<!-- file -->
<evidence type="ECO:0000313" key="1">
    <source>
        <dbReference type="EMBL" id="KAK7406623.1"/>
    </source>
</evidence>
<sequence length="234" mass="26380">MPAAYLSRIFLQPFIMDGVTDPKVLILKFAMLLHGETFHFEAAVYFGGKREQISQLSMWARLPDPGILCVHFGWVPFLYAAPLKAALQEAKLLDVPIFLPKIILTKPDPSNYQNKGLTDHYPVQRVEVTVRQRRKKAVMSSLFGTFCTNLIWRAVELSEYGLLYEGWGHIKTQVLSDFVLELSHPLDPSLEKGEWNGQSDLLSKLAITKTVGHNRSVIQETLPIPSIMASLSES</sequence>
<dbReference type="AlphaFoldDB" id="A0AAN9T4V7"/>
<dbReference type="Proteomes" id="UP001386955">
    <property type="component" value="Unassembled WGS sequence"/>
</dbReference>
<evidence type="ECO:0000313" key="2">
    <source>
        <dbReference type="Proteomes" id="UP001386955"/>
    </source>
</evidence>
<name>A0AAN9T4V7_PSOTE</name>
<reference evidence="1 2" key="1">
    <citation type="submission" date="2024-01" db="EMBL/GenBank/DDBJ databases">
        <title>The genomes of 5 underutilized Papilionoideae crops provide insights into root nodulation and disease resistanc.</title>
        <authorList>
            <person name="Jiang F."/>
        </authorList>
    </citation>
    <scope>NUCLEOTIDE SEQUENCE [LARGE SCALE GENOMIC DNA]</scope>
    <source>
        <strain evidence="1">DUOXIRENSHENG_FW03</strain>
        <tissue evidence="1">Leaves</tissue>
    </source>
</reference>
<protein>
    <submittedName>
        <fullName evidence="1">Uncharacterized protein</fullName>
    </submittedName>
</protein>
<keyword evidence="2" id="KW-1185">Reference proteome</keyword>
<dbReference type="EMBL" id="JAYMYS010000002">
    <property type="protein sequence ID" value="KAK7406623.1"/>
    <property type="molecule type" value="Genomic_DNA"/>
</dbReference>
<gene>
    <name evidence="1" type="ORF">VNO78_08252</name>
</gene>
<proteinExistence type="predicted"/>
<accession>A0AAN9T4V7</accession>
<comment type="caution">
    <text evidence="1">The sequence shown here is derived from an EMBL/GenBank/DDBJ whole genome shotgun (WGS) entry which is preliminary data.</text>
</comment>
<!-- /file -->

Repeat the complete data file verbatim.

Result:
<evidence type="ECO:0000313" key="1">
    <source>
        <dbReference type="EMBL" id="KAK7406623.1"/>
    </source>
</evidence>
<sequence length="234" mass="26380">MPAAYLSRIFLQPFIMDGVTDPKVLILKFAMLLHGETFHFEAAVYFGGKREQISQLSMWARLPDPGILCVHFGWVPFLYAAPLKAALQEAKLLDVPIFLPKIILTKPDPSNYQNKGLTDHYPVQRVEVTVRQRRKKAVMSSLFGTFCTNLIWRAVELSEYGLLYEGWGHIKTQVLSDFVLELSHPLDPSLEKGEWNGQSDLLSKLAITKTVGHNRSVIQETLPIPSIMASLSES</sequence>
<dbReference type="AlphaFoldDB" id="A0AAN9T4V7"/>
<dbReference type="Proteomes" id="UP001386955">
    <property type="component" value="Unassembled WGS sequence"/>
</dbReference>
<evidence type="ECO:0000313" key="2">
    <source>
        <dbReference type="Proteomes" id="UP001386955"/>
    </source>
</evidence>
<name>A0AAN9T4V7_PSOTE</name>
<reference evidence="1 2" key="1">
    <citation type="submission" date="2024-01" db="EMBL/GenBank/DDBJ databases">
        <title>The genomes of 5 underutilized Papilionoideae crops provide insights into root nodulation and disease resistanc.</title>
        <authorList>
            <person name="Jiang F."/>
        </authorList>
    </citation>
    <scope>NUCLEOTIDE SEQUENCE [LARGE SCALE GENOMIC DNA]</scope>
    <source>
        <strain evidence="1">DUOXIRENSHENG_FW03</strain>
        <tissue evidence="1">Leaves</tissue>
    </source>
</reference>
<protein>
    <submittedName>
        <fullName evidence="1">Uncharacterized protein</fullName>
    </submittedName>
</protein>
<keyword evidence="2" id="KW-1185">Reference proteome</keyword>
<dbReference type="EMBL" id="JAYMYS010000002">
    <property type="protein sequence ID" value="KAK7406623.1"/>
    <property type="molecule type" value="Genomic_DNA"/>
</dbReference>
<gene>
    <name evidence="1" type="ORF">VNO78_08252</name>
</gene>
<proteinExistence type="predicted"/>
<accession>A0AAN9T4V7</accession>
<comment type="caution">
    <text evidence="1">The sequence shown here is derived from an EMBL/GenBank/DDBJ whole genome shotgun (WGS) entry which is preliminary data.</text>
</comment>